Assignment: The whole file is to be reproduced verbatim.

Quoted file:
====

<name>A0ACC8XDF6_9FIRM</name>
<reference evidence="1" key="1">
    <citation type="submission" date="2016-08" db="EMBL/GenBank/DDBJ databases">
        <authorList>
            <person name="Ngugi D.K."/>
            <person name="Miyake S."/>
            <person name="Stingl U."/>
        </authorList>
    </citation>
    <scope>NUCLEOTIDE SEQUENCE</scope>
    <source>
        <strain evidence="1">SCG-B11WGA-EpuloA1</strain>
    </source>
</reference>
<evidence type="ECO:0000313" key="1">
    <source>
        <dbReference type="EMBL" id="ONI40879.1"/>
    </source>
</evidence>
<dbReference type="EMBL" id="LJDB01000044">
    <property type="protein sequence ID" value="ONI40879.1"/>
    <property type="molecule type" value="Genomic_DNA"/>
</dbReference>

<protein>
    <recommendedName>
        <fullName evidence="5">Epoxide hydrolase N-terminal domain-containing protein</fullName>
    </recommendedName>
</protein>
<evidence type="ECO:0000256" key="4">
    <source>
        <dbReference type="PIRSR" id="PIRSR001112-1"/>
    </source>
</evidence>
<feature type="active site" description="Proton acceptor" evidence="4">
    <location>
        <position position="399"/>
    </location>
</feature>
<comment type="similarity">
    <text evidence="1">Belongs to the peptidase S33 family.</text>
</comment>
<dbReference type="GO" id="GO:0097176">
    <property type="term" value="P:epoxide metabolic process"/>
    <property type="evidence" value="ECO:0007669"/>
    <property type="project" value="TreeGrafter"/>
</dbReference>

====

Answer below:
<name>A0ACC8XDF6_9FIRM</name>
<reference evidence="1" key="1">
    <citation type="submission" date="2016-08" db="EMBL/GenBank/DDBJ databases">
        <authorList>
            <person name="Ngugi D.K."/>
            <person name="Miyake S."/>
            <person name="Stingl U."/>
        </authorList>
    </citation>
    <scope>NUCLEOTIDE SEQUENCE</scope>
    <source>
        <strain evidence="1">SCG-B11WGA-EpuloA1</strain>
    </source>
</reference>
<evidence type="ECO:0000313" key="1">
    <source>
        <dbReference type="EMBL" id="ONI40879.1"/>
    </source>
</evidence>
<dbReference type="EMBL" id="LJDB01000044">
    <property type="protein sequence ID" value="ONI40879.1"/>
    <property type="molecule type" value="Genomic_DNA"/>
</dbReference>

<protein>
    <recommendedName>
        <fullName evidence="5">Epoxide hydrolase N-terminal domain-containing protein</fullName>
    </recommendedName>
</protein>
<evidence type="ECO:0000256" key="4">
    <source>
        <dbReference type="PIRSR" id="PIRSR001112-1"/>
    </source>
</evidence>
<feature type="active site" description="Proton acceptor" evidence="4">
    <location>
        <position position="399"/>
    </location>
</feature>
<comment type="similarity">
    <text evidence="1">Belongs to the peptidase S33 family.</text>
</comment>
<dbReference type="GO" id="GO:0097176">
    <property type="term" value="P:epoxide metabolic process"/>
    <property type="evidence" value="ECO:0007669"/>
    <property type="project" value="TreeGrafter"/>
</dbReference>